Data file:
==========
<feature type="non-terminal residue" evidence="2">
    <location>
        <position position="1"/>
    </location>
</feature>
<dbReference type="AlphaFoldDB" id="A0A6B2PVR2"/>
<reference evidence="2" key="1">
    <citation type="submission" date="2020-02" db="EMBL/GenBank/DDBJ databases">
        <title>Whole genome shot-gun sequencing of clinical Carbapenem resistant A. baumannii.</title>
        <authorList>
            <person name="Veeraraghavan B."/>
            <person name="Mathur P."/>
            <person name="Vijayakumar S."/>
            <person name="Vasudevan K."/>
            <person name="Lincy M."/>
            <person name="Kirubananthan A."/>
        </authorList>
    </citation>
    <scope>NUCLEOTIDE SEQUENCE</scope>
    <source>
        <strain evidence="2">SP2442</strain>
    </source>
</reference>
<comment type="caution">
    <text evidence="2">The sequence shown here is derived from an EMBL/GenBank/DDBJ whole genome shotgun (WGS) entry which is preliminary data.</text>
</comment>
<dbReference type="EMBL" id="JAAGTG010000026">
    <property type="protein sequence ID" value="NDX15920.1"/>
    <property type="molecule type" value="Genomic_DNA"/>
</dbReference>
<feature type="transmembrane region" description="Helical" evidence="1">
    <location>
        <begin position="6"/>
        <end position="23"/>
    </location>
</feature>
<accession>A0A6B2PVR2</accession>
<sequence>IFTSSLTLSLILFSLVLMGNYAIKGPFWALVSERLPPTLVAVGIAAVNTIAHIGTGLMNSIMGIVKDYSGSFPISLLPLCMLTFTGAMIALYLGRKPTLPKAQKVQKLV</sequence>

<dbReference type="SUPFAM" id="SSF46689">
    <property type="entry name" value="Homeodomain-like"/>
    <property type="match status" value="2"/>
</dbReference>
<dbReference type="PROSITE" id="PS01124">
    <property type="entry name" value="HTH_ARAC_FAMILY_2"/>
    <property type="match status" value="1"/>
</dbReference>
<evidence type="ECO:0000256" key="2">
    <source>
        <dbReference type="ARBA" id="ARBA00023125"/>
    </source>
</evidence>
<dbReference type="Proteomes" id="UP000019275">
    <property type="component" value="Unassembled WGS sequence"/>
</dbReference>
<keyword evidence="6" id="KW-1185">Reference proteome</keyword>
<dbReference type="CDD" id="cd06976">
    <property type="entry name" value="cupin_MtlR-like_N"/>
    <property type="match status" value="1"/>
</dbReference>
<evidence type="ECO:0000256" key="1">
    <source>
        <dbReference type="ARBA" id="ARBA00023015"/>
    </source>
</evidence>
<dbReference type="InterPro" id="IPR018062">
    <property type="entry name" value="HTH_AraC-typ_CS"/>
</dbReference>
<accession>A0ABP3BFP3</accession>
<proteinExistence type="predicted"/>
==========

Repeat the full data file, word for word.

<feature type="non-terminal residue" evidence="2">
    <location>
        <position position="1"/>
    </location>
</feature>
<dbReference type="AlphaFoldDB" id="A0A6B2PVR2"/>
<reference evidence="2" key="1">
    <citation type="submission" date="2020-02" db="EMBL/GenBank/DDBJ databases">
        <title>Whole genome shot-gun sequencing of clinical Carbapenem resistant A. baumannii.</title>
        <authorList>
            <person name="Veeraraghavan B."/>
            <person name="Mathur P."/>
            <person name="Vijayakumar S."/>
            <person name="Vasudevan K."/>
            <person name="Lincy M."/>
            <person name="Kirubananthan A."/>
        </authorList>
    </citation>
    <scope>NUCLEOTIDE SEQUENCE</scope>
    <source>
        <strain evidence="2">SP2442</strain>
    </source>
</reference>
<comment type="caution">
    <text evidence="2">The sequence shown here is derived from an EMBL/GenBank/DDBJ whole genome shotgun (WGS) entry which is preliminary data.</text>
</comment>
<dbReference type="EMBL" id="JAAGTG010000026">
    <property type="protein sequence ID" value="NDX15920.1"/>
    <property type="molecule type" value="Genomic_DNA"/>
</dbReference>
<feature type="transmembrane region" description="Helical" evidence="1">
    <location>
        <begin position="6"/>
        <end position="23"/>
    </location>
</feature>
<accession>A0A6B2PVR2</accession>
<sequence>IFTSSLTLSLILFSLVLMGNYAIKGPFWALVSERLPPTLVAVGIAAVNTIAHIGTGLMNSIMGIVKDYSGSFPISLLPLCMLTFTGAMIALYLGRKPTLPKAQKVQKLV</sequence>

<dbReference type="SUPFAM" id="SSF46689">
    <property type="entry name" value="Homeodomain-like"/>
    <property type="match status" value="2"/>
</dbReference>
<dbReference type="PROSITE" id="PS01124">
    <property type="entry name" value="HTH_ARAC_FAMILY_2"/>
    <property type="match status" value="1"/>
</dbReference>
<evidence type="ECO:0000256" key="2">
    <source>
        <dbReference type="ARBA" id="ARBA00023125"/>
    </source>
</evidence>
<dbReference type="Proteomes" id="UP000019275">
    <property type="component" value="Unassembled WGS sequence"/>
</dbReference>
<keyword evidence="6" id="KW-1185">Reference proteome</keyword>
<dbReference type="CDD" id="cd06976">
    <property type="entry name" value="cupin_MtlR-like_N"/>
    <property type="match status" value="1"/>
</dbReference>
<evidence type="ECO:0000256" key="1">
    <source>
        <dbReference type="ARBA" id="ARBA00023015"/>
    </source>
</evidence>
<dbReference type="InterPro" id="IPR018062">
    <property type="entry name" value="HTH_AraC-typ_CS"/>
</dbReference>
<accession>A0ABP3BFP3</accession>
<proteinExistence type="predicted"/>